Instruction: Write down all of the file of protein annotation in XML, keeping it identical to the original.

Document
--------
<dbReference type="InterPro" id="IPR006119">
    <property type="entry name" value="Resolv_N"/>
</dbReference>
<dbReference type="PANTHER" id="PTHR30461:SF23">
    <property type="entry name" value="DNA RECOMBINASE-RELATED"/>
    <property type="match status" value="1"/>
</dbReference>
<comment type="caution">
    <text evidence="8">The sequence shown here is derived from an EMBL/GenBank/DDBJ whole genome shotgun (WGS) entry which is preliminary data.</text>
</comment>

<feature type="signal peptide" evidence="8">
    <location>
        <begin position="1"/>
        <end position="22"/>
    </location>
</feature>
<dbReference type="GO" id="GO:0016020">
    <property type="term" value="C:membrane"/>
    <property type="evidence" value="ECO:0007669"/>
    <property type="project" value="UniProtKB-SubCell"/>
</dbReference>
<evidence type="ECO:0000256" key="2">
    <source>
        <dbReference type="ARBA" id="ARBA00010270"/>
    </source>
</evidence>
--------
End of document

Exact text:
<dbReference type="InterPro" id="IPR006119">
    <property type="entry name" value="Resolv_N"/>
</dbReference>
<dbReference type="PANTHER" id="PTHR30461:SF23">
    <property type="entry name" value="DNA RECOMBINASE-RELATED"/>
    <property type="match status" value="1"/>
</dbReference>
<comment type="caution">
    <text evidence="8">The sequence shown here is derived from an EMBL/GenBank/DDBJ whole genome shotgun (WGS) entry which is preliminary data.</text>
</comment>

<feature type="signal peptide" evidence="8">
    <location>
        <begin position="1"/>
        <end position="22"/>
    </location>
</feature>
<dbReference type="GO" id="GO:0016020">
    <property type="term" value="C:membrane"/>
    <property type="evidence" value="ECO:0007669"/>
    <property type="project" value="UniProtKB-SubCell"/>
</dbReference>
<evidence type="ECO:0000256" key="2">
    <source>
        <dbReference type="ARBA" id="ARBA00010270"/>
    </source>
</evidence>